6 tips for securing Docker containers

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Twain Taylor
Twain Taylor
March 13, 2017

Docker’s stand on security is that its container platform is built to be secure by default. However, during attacks, the defaults aren’t enough, and you need a deliberate security strategy.

In this post, we look at six steps you can take to secure your containers, and confidently run them in production.

Containers provide process isolation, not entirely unlike virtual machines do. This is a good thing and a bad thing. It’s great because it lets you package and manage code with more agility. But on the downside, the isolation is weak, and vulnerabilities can easily spread beyond individual containers, affecting the host and neighboring containers.

 

1. Adopt microservices

If you’re using containers, there is a good chance you are already breaking your app down into microservices. But if you’re not, security concerns are another reason to refactor it into microservices.

When an app is composed of microservices, you can remove and replace just that component of your app in the event that its security is compromised. The rest of your app continues to run normally.

 

2. Leverage Docker’s security features

At its launch, Docker was criticized for having weak isolation features. Cgroups and namespaces were not enough to contain container vulnerabilities.

Since then, however, Docker has taken steps to better secure its containers. You should make the most of the security tools it offers to help defend your environment. Docker Bench is a list of security best practices that’s approved by the CIS (The Centre for Internet & Society).

Docker Trusted Registry, part of Docker’s enterprise offering, provides tighter security around repositories. Docker Content Trust ensures only container images built by your CI server are deployed. Staying updated on Docker’s evolving security features is essential when working with containers.

 

3. Use advanced access control and hardening on the host

Apart from its own features, Docker advises using Linux security features like SELinux and AppArmor to help harden the host server. By default, SELinux denies container access to services, programs, or users unless exceptions are given explicitly. Similarly, AppArmor is a mandatory access control (MAC) service. It lets the system define access controls, rather than file owners.

Third-party container registries like Quay also provide robust access controls. They support LDAP and single sign-on authorization, which are industry standards for controlling user access.

AWS ECS and other container services provided by cloud vendors also come with strong access control. ECS, for example, leverages the same IAM service that controls access for other AWS services. This is the most familiar option if you’re already invested in a cloud platform like AWS.

 

4. Verify third-party container repositories

Docker Hub hosts public container repositories for free. The top downloaded repositories like NGINX, Redis, and Ubuntu are official repositories. However, anyone can post a new repository to Docker Hub, and corrupted files can easily get into your systems by running unverified container repositories. The solution is to use a registry service that can scan each repository and image downloaded to ensure it’s clean.

The Docker Hub paid plan does this. Third-party Docker registries like Quay also scan repositories. If you’d like to setup a private registry instead, you can use Docker Distribution to gain tighter control over how your repositories are shared.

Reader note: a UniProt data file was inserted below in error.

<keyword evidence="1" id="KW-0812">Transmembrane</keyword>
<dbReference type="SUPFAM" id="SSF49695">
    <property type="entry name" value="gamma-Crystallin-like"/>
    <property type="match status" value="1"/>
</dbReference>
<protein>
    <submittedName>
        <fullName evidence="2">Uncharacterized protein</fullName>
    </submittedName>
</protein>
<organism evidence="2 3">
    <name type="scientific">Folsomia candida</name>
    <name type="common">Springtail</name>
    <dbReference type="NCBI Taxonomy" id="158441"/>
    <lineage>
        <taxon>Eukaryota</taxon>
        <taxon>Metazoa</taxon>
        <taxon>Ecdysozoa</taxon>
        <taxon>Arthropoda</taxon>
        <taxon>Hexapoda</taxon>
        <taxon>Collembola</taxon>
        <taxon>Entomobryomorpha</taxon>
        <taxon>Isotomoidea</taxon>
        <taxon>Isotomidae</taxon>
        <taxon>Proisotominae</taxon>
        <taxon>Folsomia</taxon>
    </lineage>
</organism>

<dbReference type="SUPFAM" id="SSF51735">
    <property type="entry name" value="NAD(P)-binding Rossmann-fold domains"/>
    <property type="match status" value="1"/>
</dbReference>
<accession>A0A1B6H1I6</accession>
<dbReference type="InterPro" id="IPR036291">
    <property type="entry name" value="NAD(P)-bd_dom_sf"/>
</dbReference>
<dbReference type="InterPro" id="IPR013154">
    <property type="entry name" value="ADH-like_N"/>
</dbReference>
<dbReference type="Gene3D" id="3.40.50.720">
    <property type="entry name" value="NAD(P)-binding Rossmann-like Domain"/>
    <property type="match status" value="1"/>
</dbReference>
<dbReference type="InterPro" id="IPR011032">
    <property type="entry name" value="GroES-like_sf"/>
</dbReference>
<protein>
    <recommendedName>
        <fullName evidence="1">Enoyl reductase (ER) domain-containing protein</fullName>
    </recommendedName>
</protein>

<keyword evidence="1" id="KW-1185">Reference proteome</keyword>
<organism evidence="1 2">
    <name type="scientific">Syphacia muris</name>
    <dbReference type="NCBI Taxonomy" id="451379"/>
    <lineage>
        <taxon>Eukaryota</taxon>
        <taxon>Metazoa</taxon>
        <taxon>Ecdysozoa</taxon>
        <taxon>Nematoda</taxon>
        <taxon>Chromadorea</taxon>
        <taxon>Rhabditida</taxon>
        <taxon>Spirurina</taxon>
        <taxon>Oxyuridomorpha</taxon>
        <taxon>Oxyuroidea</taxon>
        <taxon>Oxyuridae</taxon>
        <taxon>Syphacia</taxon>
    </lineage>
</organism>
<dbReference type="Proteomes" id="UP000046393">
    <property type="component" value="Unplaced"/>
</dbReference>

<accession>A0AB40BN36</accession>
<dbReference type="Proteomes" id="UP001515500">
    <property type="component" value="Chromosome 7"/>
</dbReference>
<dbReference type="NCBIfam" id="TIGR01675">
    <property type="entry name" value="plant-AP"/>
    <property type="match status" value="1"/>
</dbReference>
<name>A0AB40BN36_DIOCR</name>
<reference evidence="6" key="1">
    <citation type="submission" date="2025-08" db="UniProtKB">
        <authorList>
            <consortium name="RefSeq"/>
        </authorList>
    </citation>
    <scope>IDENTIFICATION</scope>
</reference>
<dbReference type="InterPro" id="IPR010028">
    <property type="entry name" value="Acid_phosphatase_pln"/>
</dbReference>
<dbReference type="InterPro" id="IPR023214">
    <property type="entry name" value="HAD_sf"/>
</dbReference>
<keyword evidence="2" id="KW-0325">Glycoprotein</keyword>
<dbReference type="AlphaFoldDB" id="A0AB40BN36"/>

5. Set resource limits for containers

Compromised containers can hog system resources like compute and memory, and affect overall performance. To avoid this, you can set limits for how much memory and compute any container is allowed to use. You can add these limits as flags that are part of your ‘docker run or ‘docker create’ commands. (Read more here.)

You need to make sure you’ve provided enough memory and compute for your app to function smoothly. At the same time, you should ensure that your infrastructure has enough bandwidth to support these limits.

 

6. Consider third-party security tools

Finally, you could consider a purpose-built container security solution like Twistlock. This is a security tool that scans container images for vulnerabilities. It can also be integrated with CI tools like Jenkins to enhance security across your CI/CD pipeline.

Aqua Security similarly secures Docker images, and even lets you enforce automated restrictions when containers use excessive CPU and memory resources.

 

Conclusion

Docker is still in a state of infancy, and is evolving quickly. So are its security features. While Docker takes steps to ensure security by default, DevOps teams need to take the security of their apps in their own hands. This requires having a well thought-out security strategy that covers the Docker platform end-to-end.

Every step is important—how apps are architected, which container registry is used, how access is granted to users and apps, and which third-party tools go beyond the default security measures. Container security is not a solved problem, but there are many solutions and tactics available today that can provide the necessary confidence to run containerized apps in production.  

 

About the Author

Twain Taylor began his career at Google, where, among other things, he was involved in technical support for the AdWords team. His work involved reviewing stack traces, and resolving issues affecting both customers and the Support team, and handling escalations. Later, he built branded social media applications, and automation scripts to help startups better manage their marketing operations. Today, as a technology journalist he helps IT magazines, and startups change the way teams build and ship applications.

  

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Topics: Containers, Tutorials